One other thing I’ve wondered at times too is that good pitchers might also take advantage of such a situation and maybe give a right-handed batter like Willie a shot at hitting a fly-ball to left on a real windy day, expecting more likely than not that it would not go out. I recall again a similar story where when Warren Spahn pitched at the old Polo Grounds, he could often throw a pitch that he knew would be hit to dead centerfield. With a length of 480 feet to the centerfield fence he knew it would get caught. I don’t know, maybe this is an apochryphal tale, but may apply to Mays and other righty hitters who saw their homer blown down in the winds.

    Thanks again Cyril.

  19. I would use stats to get an edge. To see if their was a pattern on how to pitch a guy, or on what count does a guy like to steal a bag. I may be the only guy who actually saw the 1966 White Sox play and I can tell you what the guy above wrote about the tall grass and the soft area in front of the plate are indeed true. The point about throwing sinkers is a good one to bring up.
    The mound was 5 inches higher until 1969 so what you saw were guys throwing high fastballs(Koufax, Maloney, ect.) and low breaking pitches. The pitchers with the good curves and sliders just killed the league since they were throwing nearly straight down anyway. Since the league didn’t actually measure the mounds, some parks like Cleveland, had mounds close to 18 inches high.
    The 1966 White Sox had three very good sinker ballers and two of them were left-handed. Their offense was built more around speed and just couldn’t generate enough runs to compete with Baltimore and the others that year.
    To the point of “stat-geeks”, the term is a new one on me and I’ve been around the game about 65 years. But I can tell you that I have meet several people in the last few years that think because of their knowledge of baseball stats that they are more intelligent than the people that actually run the major league game. I played on an amatuer team until I was 60 throwing a knuckler and a forkball most of the time the last ten years after a serious arm injury. We didn’t have pitch counts or WHIP or WAR. We(I) played because I loved it! If the stats help you love the game more, I’m happy for you. It’s a great game. Just remember, there’s more to the game than some numbers on a piece of paper.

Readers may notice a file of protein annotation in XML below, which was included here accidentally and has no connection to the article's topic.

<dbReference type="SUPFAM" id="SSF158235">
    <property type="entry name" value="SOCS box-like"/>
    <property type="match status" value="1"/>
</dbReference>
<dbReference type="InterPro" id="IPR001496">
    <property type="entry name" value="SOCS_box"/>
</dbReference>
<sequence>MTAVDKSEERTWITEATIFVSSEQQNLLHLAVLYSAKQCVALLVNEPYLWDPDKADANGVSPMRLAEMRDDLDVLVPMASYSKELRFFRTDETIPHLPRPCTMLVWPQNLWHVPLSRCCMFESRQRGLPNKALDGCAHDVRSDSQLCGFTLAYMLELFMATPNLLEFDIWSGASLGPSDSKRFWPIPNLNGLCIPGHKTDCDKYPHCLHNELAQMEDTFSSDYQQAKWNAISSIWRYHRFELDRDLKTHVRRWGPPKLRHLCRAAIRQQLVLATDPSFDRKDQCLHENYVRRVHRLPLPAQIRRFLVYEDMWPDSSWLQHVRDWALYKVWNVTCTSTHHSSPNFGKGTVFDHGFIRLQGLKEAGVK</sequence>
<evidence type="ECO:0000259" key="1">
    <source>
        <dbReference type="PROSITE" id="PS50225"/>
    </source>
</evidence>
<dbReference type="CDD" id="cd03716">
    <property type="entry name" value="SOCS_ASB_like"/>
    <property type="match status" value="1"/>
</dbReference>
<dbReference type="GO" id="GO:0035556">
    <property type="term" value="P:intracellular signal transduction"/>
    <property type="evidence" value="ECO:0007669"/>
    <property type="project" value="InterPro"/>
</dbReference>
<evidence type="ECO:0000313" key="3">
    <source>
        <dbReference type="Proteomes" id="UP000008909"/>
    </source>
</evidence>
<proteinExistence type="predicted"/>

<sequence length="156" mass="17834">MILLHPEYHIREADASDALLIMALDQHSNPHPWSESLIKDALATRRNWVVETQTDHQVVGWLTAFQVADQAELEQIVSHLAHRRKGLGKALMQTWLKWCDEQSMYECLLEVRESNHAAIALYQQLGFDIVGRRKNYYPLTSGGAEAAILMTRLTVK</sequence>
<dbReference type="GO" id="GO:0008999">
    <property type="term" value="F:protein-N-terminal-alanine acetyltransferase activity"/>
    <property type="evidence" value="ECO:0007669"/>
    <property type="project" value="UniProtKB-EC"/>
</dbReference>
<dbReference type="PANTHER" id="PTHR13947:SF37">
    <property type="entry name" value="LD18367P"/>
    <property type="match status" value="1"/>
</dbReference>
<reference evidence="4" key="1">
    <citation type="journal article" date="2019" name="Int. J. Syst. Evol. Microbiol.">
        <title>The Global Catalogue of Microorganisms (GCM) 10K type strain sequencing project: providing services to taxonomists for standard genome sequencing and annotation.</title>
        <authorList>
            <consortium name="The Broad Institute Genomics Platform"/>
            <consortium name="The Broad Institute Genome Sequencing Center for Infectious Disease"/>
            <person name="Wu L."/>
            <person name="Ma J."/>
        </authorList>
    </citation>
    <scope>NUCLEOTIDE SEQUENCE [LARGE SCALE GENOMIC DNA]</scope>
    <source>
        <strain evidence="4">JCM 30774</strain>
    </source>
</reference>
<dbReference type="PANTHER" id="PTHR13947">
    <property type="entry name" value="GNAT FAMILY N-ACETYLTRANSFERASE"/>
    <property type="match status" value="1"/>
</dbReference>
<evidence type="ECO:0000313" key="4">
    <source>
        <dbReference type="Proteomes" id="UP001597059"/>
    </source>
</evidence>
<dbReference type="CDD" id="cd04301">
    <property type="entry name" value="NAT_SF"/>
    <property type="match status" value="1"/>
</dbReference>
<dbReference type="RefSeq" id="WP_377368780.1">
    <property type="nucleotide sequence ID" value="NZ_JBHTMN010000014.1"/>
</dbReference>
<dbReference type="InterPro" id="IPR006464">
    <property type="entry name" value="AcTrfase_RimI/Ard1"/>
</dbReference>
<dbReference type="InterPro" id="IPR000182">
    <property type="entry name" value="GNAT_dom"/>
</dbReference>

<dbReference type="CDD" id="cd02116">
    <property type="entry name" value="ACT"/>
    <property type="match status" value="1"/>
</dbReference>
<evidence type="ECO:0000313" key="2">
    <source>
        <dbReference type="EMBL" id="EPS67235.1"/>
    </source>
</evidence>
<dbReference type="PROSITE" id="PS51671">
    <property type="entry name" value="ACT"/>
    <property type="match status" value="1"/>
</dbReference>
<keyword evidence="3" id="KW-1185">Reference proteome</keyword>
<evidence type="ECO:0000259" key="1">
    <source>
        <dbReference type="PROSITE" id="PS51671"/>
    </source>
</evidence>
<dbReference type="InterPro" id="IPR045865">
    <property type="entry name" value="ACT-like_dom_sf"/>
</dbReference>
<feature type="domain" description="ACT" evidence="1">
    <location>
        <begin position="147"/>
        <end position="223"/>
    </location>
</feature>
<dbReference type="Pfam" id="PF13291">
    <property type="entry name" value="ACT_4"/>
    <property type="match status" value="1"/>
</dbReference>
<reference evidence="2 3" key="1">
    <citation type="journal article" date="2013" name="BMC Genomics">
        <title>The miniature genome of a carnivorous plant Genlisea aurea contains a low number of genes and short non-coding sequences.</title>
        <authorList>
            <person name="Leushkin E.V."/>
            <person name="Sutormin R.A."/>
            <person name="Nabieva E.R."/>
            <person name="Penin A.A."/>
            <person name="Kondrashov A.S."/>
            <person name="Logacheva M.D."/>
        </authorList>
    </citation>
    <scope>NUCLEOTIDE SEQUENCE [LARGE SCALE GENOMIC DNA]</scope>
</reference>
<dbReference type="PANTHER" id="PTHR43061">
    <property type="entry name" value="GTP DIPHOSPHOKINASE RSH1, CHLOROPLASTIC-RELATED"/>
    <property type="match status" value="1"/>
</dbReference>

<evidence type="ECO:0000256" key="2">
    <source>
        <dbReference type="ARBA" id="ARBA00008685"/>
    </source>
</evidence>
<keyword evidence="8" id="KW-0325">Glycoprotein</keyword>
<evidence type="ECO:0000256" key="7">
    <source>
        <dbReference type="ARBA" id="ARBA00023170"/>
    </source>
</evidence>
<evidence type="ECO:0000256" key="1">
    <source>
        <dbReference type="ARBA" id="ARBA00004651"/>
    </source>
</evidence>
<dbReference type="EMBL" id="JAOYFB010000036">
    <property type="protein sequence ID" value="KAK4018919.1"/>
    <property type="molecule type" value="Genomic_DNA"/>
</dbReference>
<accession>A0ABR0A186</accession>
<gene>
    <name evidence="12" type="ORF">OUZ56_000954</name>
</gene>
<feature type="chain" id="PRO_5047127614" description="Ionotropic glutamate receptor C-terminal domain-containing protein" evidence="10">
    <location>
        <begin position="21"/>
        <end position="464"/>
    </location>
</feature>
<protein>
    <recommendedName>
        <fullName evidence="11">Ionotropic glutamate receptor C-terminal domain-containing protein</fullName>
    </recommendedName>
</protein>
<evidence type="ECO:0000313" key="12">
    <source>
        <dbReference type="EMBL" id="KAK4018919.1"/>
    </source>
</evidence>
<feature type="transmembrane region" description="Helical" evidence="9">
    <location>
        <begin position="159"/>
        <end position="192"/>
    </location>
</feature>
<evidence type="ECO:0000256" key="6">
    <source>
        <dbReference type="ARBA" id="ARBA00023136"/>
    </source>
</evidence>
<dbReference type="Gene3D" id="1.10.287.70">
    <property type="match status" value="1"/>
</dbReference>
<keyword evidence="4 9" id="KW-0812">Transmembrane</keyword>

20. I was reading the above post by Mr. Heeren again and I believe I understand the intended meaning of the message. Unless you sit in the dugout or have played at a rather high level(college, minor league, amatuer league, senior league), things happen that many aren’t aware of.
    One of the tatics we always used in amatuer ball was if a runner was on second with one out or less we used to have the batter square to bunt. The batter is reading the 3rd baseman. If he charges, the batters takes the pitch. The runner is reading both the 3rd baseman and SS. If the 3rd baseman charges and the SS doesn’t go to cover third, the batter gets the bag without a throw, or better yet, the catcher throws the ball into LF and the runner scores. So, you have a runner now on third with one out or less.
    What I believe he is trying to say is that the game played inside of the game can not be measured in a reliable way. Not everyone is an athlete and can play the game. I urge everyone that is fit enough to even find a slow pitch softball rec league and get involved. Or better yet, find a hard ball league. Play Ball!!

  21. Alvy

    You are very welcome. One thing that made that Mays analysis easy is Retrosheet. The home/road data for both individual players and the entire league is very easy to access and it is just a matter of getting it into a spread sheet. Retrosheet has done so much for research. If you want to find out Mays’ stats vs. Koufax or any other pitcher, it is just a few clicks away. Or how did Mays hit in the clutch? No problem finding that either.


  22. Thanks Cyril. I’ve seen some of those stats. I assume by clutch it refers to how he did with men on base? TEven if it were to include every game where Mays came up with the game on the line, he details of those kind of stats are impressive, but still there are “un-measurables” like I had cited earlier. Stats have a value, but the knowledge of the playing of the game, insights of peers tell a tale that stats can’t complete. Branch Rickey was right, but both together tell a better, nore complete story than one alone.

    Mays, the on-field manager, positioning his team; the magician on the basepaths like Jackie creating runs out of nothing; giving up extra bases to keep opposing pitchers from walking McCovey; knowing by the sound of the crack of the bat where the ball was going. I could go on and with each of the great players can cite intangibles that can’t be fully tracked by numbers.

  23. The clutch stats they have at Retrosheet are with runners on base, with runners in scoring position and close and late stats.

    Baserunning can be measured. Some people know how to use Retrosheet’s play-by-play files and could compile how many times a guy took an extra base on a single, double, etc.

    Knowing where the ball is going leads to more putouts, a stat.

    As for not taking a base so they would pitch to McCovey, this is not necessarily a good move. See


  24. Willie Mays was one of the greatest baseball minds in the game that is a fact based on feedback from those who played the game and saw the man year after year. No offense meant to you specifically Cyril, but I would take Mays point of view over most anyone else’s about baseball regardless of what anyone else would have to say about it. Mays was considered by his peers to also be the smartest and best baserunner of his time. I’d take their point of view as well. And in those instances where Willie may have held back, I’m sure it was a good move. He was no fool. This is another good example of where the numbers really cannot tell the full story.

Leave a Reply

Your email address will not be published. Required fields are marked *